Mammography on Small Breasts
- Q: Do all women have enough breast tissue to have a mammogram?
- Q: Will portions of breast tissue not be imaged on women with small breasts because the tissue does not protrude very much?
- Q: Is mammography less accurate on women with small breasts?
- Q: Is a mammogram more painful for women with small breasts?
- Q: Are small-breasted women less likely to get breast cancer because they have less breast tissue?
- Q: What are some alternative breast cancer screening exams for women with small breasts?
- Additional Resources and References
A: A mammogram requires that the breasts be compressed briefly, which may be uncomfortable for some women regardless of breast size. However, mammograms should not be significantly painful. Breast compression is necessary to flatten the breast so that the maximum amount of tissue can be imaged and examined. Patients should feel firm pressure due to compression but no significant pain. Patients who feel pain should inform the technologist so that the breast may be repositioned. Women who have sensitive breasts may wish to schedule their mammograms at times of the month when the breasts are less tender. In general, the week before and during menstruation is when breasts are most tender, and the week after a period is when breasts are the least tender. Click here for more tips for a successful mammogram.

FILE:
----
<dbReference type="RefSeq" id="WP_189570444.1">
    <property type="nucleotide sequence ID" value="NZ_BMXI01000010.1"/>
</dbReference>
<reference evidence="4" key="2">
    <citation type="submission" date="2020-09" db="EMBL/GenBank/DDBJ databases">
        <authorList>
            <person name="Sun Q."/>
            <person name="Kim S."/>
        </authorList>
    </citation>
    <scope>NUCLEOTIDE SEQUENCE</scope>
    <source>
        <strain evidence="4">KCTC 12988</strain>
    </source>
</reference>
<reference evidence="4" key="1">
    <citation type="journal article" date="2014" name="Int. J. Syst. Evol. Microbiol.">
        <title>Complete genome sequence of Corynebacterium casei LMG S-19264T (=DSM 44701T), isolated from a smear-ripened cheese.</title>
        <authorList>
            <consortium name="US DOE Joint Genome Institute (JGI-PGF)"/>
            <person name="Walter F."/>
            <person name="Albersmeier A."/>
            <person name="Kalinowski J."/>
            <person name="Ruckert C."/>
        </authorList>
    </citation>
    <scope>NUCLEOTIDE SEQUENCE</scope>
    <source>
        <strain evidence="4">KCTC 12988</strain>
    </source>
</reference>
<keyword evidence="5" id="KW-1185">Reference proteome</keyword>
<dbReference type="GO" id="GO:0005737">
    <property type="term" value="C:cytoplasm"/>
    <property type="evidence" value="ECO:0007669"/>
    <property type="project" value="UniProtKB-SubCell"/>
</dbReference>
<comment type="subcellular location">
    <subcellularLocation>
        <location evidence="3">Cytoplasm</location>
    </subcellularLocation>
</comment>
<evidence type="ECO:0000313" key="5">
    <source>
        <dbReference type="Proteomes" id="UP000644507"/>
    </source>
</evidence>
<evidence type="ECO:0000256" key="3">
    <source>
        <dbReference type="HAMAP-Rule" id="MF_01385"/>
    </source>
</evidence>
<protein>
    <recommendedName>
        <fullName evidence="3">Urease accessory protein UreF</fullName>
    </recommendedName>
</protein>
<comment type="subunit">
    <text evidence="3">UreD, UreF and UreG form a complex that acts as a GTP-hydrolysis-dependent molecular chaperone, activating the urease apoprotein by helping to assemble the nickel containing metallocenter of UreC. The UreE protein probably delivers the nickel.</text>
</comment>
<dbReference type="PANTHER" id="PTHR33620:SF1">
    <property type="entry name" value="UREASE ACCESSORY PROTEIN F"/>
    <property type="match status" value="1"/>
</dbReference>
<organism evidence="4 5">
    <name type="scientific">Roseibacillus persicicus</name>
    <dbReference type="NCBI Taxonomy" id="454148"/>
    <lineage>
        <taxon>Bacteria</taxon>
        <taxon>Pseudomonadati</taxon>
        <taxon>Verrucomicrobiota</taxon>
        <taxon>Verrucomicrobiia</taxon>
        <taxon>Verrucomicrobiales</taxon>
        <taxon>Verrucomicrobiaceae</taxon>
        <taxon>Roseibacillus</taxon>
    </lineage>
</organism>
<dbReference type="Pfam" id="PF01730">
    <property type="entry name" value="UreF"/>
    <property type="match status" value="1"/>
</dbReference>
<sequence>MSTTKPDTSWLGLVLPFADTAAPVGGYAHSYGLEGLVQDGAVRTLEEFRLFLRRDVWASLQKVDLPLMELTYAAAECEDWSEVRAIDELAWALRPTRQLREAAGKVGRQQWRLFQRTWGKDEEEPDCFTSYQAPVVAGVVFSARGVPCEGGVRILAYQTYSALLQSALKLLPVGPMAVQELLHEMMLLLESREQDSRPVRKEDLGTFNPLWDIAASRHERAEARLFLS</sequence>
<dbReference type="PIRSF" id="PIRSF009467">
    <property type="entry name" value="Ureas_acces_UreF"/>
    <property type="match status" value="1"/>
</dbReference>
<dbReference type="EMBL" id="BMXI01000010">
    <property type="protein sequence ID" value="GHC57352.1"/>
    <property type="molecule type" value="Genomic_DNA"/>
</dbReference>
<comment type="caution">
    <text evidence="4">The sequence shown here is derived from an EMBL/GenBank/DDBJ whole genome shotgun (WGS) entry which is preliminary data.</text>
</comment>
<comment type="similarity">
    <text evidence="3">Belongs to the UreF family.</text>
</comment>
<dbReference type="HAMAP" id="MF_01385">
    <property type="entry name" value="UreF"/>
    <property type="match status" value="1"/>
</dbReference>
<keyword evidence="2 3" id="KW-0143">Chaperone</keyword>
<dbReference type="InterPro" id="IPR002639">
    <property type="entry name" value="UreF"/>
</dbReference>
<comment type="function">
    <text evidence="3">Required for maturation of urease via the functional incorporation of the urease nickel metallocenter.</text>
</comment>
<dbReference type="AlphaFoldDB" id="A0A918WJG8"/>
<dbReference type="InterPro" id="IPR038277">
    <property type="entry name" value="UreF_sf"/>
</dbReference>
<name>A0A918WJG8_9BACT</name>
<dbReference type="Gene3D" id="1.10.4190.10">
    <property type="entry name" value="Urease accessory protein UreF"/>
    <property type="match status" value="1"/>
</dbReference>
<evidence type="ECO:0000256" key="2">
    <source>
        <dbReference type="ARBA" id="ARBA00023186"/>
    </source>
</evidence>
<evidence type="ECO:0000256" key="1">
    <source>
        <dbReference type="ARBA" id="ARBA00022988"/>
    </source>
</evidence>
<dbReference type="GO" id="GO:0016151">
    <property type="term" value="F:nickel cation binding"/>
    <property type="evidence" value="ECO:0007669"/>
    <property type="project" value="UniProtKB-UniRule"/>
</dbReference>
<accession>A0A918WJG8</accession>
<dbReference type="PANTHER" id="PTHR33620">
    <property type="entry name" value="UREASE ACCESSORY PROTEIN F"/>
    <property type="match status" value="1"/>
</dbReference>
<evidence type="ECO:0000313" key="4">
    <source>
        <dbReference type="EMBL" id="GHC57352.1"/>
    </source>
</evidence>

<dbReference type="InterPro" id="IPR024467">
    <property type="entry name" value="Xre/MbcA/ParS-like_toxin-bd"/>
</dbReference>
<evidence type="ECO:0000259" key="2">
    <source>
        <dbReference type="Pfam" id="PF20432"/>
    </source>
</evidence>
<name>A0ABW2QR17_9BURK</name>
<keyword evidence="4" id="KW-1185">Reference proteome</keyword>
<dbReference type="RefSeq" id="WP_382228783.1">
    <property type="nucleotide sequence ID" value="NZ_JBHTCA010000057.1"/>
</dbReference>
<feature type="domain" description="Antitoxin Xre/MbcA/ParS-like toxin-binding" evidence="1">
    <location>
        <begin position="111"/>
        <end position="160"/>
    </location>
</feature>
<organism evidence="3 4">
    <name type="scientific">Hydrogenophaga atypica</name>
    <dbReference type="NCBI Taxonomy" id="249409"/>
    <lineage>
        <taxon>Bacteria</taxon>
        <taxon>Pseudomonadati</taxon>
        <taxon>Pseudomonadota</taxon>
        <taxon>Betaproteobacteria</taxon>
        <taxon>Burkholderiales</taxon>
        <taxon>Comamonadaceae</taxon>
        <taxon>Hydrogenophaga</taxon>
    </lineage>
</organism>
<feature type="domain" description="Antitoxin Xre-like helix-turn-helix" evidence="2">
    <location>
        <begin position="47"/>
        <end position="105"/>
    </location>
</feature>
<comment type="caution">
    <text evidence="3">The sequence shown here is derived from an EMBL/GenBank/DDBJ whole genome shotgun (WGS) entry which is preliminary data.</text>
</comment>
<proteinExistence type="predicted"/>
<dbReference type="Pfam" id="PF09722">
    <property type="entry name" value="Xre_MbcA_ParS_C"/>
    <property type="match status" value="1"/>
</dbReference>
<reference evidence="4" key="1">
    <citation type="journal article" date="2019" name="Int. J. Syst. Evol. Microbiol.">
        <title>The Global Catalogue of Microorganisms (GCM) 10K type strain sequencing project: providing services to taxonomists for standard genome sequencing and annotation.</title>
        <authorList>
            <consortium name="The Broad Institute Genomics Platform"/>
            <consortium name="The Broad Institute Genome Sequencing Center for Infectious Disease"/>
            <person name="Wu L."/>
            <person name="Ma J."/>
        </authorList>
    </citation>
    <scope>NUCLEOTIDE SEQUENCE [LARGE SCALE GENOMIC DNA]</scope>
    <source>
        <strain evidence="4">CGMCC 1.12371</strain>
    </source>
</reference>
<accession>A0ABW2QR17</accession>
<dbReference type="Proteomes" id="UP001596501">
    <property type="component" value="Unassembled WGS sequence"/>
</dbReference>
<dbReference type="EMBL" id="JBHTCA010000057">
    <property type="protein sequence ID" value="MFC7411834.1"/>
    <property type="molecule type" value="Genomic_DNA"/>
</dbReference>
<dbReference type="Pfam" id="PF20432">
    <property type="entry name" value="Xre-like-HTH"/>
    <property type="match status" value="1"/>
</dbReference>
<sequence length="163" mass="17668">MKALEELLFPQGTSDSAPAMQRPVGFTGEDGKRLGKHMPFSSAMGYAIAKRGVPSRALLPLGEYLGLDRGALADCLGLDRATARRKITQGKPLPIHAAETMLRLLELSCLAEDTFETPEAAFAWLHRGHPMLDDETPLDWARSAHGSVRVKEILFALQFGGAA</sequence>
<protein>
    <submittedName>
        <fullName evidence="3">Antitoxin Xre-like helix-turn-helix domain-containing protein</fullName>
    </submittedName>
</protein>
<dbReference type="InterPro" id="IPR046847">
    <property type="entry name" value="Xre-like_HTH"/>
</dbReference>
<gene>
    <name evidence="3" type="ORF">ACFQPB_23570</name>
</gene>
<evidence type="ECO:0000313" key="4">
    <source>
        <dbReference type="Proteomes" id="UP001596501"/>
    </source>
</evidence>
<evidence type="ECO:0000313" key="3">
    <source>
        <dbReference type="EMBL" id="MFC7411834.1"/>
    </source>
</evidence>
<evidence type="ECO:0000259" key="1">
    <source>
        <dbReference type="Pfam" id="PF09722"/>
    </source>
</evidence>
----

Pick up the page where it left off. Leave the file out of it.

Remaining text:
Breast compression is necessary to flatten the breast so that the maximum amount of tissue can be imaged and examined.
A: The amount of breast tissue a woman has does not affect her risk of developing breast cancer. Click here to learn about the risk factors for breast cancer.
A: Currently, mammography is the only screening exam approved by the FDA to help screen for breast cancer in asymptomatic women (women with no signs or symptoms of the disease). All women 40 years of age should have a screening mammogram every one or two years. Women 50 years of age and older should receive screening mammograms every year. Mammography has been shown to detect 85% to 90% of breast cancers. If a mammogram reveals a breast abnormality, the concern may then be further assessed with other imaging tests (such as ultrasound) or a biopsy may be performed. In addition, if a mammogram does not reveal any breast abnormalities but the patientâ€™s physician is still concerned, further imaging tests may be ordered.
- To learn more about mammography, please visit http://www.imaginis.com/breasthealth/mammography.asp
- To learn more about guidelines for early breast cancer detection, please visit http://www.imaginis.com/breasthealth/earlydetection.asp
Updated: November 28, 2009